Mom was in the hospital, and another one of our friends, Dan Lafever stopped in to visit her. For whatever reason, he and my mother got to talking about her faith and her studies. In essence, she told him that she wanted to believe, but she just had lingering doubts. Dan responded by sharing a passage of scripture that came to his mind. It is found in Mark 9. In the story, a man has a child in need of the help of Jesus. The man said something to the effect of “If you can, please help him.” Jesus responded by saying that to him who believes everything is possible. That is where the key message to my mother is found, because the man responds by saying: “I believe, help me overcome my unbelief.”

There it was; a situation where someone expressed their faith, but confessed their doubts and asked for help. Jesus responded by healing the man’s son.

My mom found her doorway to faith. She found that she could admit her doubts, respond to God, and then move forward in the faith that she had. She was baptized a few days later. That was August. She passed on to spend time with her savior in early December.

I often find that situation and that passage very inspiring because we all have doubts. It seems that our society is plagued by people whose mission in life it is to try to create doubt in the minds of believers. However, it isn’t the doubts themselves that are the problem, so much as the fact that Christians often find themselves crippled by the guilt that accompanies them. There are doubts in the back of the mind, so the disciple of Jesus feels inadequate or unworthy to allow his or her faith to become known to others and useful to God.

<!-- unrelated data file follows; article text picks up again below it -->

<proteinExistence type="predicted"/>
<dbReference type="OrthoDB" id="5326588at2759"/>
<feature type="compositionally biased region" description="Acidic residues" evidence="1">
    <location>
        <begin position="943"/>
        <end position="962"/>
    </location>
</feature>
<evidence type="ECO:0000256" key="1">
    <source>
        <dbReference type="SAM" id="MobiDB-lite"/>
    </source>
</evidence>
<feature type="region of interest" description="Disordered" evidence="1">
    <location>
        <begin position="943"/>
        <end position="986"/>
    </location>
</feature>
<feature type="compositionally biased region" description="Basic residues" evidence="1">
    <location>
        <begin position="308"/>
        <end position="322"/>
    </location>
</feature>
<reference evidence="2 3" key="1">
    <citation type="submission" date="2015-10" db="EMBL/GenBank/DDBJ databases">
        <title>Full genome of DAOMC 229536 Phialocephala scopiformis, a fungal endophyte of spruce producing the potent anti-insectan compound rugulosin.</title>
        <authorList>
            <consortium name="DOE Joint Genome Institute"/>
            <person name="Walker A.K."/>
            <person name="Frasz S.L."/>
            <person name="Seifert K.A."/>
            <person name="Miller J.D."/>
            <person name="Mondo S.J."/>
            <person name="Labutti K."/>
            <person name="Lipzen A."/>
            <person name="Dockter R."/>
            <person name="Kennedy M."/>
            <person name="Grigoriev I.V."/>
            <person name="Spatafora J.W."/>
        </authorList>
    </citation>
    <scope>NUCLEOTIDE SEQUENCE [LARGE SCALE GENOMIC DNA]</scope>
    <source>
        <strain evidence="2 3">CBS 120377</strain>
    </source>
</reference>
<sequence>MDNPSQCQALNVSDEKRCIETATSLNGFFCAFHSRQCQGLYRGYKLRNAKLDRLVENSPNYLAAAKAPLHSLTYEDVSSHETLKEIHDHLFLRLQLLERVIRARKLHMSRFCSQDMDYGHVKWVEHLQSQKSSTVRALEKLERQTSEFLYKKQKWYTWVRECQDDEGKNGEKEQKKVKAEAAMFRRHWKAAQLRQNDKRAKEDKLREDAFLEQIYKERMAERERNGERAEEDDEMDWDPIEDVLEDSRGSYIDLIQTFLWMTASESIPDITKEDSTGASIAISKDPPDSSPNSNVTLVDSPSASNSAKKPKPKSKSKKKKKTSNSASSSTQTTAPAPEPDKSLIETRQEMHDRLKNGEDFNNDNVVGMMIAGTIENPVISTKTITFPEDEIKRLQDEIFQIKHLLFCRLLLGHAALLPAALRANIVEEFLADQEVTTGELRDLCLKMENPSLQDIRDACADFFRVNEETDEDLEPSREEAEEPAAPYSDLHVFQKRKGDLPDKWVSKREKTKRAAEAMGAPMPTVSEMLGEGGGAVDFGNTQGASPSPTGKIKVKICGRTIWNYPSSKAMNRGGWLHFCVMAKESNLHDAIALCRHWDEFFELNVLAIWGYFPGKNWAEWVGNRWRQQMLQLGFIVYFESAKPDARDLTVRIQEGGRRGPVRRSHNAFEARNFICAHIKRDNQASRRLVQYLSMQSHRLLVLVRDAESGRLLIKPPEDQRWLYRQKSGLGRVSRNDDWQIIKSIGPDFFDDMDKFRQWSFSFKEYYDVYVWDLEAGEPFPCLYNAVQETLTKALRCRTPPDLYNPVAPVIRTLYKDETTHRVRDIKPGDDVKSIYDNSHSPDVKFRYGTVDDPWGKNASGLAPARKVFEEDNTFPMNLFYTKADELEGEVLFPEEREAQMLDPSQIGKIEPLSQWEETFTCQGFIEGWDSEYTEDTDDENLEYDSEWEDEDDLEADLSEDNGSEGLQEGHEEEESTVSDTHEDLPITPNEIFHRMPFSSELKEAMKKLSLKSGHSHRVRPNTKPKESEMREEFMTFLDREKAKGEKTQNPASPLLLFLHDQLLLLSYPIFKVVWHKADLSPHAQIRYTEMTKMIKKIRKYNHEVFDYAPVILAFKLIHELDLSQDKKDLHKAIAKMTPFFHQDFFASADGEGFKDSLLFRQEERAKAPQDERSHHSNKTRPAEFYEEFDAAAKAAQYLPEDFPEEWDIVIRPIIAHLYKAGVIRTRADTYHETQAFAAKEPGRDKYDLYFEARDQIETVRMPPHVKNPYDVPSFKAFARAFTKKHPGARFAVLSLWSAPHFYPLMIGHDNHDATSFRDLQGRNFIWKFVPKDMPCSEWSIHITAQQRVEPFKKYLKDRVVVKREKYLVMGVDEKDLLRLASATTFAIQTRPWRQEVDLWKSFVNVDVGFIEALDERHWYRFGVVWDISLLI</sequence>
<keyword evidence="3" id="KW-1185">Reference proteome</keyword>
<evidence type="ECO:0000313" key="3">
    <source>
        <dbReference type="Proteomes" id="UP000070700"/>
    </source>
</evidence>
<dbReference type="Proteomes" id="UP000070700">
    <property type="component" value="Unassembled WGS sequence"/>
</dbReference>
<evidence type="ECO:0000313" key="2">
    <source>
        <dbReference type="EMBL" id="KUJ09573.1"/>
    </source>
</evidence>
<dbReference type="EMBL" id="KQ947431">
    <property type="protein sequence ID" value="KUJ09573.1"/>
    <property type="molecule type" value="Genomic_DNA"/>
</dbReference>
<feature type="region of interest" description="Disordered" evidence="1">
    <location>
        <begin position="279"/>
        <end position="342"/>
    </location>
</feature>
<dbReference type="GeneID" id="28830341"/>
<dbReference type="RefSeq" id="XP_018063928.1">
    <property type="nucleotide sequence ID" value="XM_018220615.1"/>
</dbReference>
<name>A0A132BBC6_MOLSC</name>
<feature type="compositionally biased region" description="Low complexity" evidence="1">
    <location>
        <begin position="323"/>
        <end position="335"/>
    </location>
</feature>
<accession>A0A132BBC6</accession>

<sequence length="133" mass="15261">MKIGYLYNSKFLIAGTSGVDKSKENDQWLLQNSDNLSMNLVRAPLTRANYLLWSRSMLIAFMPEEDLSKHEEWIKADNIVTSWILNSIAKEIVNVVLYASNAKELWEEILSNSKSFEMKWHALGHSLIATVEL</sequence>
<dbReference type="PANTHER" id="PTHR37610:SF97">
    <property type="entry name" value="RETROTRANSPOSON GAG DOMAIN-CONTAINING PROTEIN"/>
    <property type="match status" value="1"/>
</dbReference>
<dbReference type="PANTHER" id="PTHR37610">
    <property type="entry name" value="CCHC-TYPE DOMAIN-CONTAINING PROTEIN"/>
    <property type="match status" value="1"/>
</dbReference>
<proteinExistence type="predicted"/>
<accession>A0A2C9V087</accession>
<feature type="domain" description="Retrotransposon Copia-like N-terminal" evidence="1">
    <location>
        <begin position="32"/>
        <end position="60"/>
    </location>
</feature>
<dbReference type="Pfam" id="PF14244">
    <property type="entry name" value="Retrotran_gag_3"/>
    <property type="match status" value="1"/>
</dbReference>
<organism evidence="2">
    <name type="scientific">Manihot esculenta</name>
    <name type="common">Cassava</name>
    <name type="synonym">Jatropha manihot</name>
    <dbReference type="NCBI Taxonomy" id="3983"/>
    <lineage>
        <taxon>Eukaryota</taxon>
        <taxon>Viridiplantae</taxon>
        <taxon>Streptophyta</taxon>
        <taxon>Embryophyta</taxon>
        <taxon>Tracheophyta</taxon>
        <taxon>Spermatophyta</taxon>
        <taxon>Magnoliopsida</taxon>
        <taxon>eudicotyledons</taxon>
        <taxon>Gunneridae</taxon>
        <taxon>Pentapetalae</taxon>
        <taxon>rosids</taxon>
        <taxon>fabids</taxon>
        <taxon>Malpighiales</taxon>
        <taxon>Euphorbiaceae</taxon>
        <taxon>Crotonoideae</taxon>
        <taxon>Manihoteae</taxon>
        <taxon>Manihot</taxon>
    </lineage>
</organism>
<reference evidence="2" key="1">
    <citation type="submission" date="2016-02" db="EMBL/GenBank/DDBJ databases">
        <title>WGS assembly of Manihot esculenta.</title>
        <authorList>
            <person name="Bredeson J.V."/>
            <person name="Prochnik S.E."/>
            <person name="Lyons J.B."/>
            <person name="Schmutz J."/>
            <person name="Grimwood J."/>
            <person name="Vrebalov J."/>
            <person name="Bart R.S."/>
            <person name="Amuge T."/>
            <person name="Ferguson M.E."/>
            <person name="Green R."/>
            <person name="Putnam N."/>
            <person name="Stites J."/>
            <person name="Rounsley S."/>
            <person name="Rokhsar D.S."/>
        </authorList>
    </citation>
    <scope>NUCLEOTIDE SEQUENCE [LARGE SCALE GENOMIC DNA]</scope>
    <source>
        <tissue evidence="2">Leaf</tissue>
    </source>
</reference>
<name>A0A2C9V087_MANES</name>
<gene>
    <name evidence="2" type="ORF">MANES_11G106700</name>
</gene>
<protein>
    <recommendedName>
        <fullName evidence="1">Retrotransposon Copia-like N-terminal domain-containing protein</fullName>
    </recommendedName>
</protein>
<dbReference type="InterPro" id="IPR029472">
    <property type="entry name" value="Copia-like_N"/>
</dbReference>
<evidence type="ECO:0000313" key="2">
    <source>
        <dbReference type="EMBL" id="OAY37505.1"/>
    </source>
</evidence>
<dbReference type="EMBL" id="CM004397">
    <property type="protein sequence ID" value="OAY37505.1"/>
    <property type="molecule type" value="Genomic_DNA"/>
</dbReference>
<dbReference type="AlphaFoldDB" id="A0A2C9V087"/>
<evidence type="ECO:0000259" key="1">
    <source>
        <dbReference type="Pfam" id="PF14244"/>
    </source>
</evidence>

Let me just say that I’ve learned from my mom that the thing to do is to quote the father from the story. “God, I believe. Help my unbelief!” Do that and move on with the faith you have. Like the story of the talents…those who use what they have will be given more with which to build. Your faith will grow. God reaches out to those who reach out to Him.

Below is a poem I wrote about my mom after she had passed:

Visions of Mom
By Mike DeCamp

Visions of Mom flow through my mind

Memories of home, all mixed and combined

If I entered her kitchen by the open back door,

I’d often be fed and come back for more

Big bubbling pots of potato soup

Big wacky cakes with an ice cream scoop

Then, out in back we’d go for a rest

Sippin’ tea in the shade with mom at her best

We’d laugh, we’d joke, we’d argue and fuss

In the end, we’d smile, ‘cause that’s just us

Now, she’s moved on, and these memories I love

I can take comfort from knowing she’s happy above

1 comment:

  1. Its really hard knowing that your mom is gone to be with the Lord.. as is mine, Mike..But also reassuring somewhere that all of the conversations we had with them did not go unheard as maybe we had is the case to which i had previously thought and did not find out about until the very day of my moms funeral.. I knew that she had been going to church "occasionally" but i didnt find out that she had accepted the Lord until i spoke with her minister that did the service at her funeral, and was because of my talks with her over the previous years...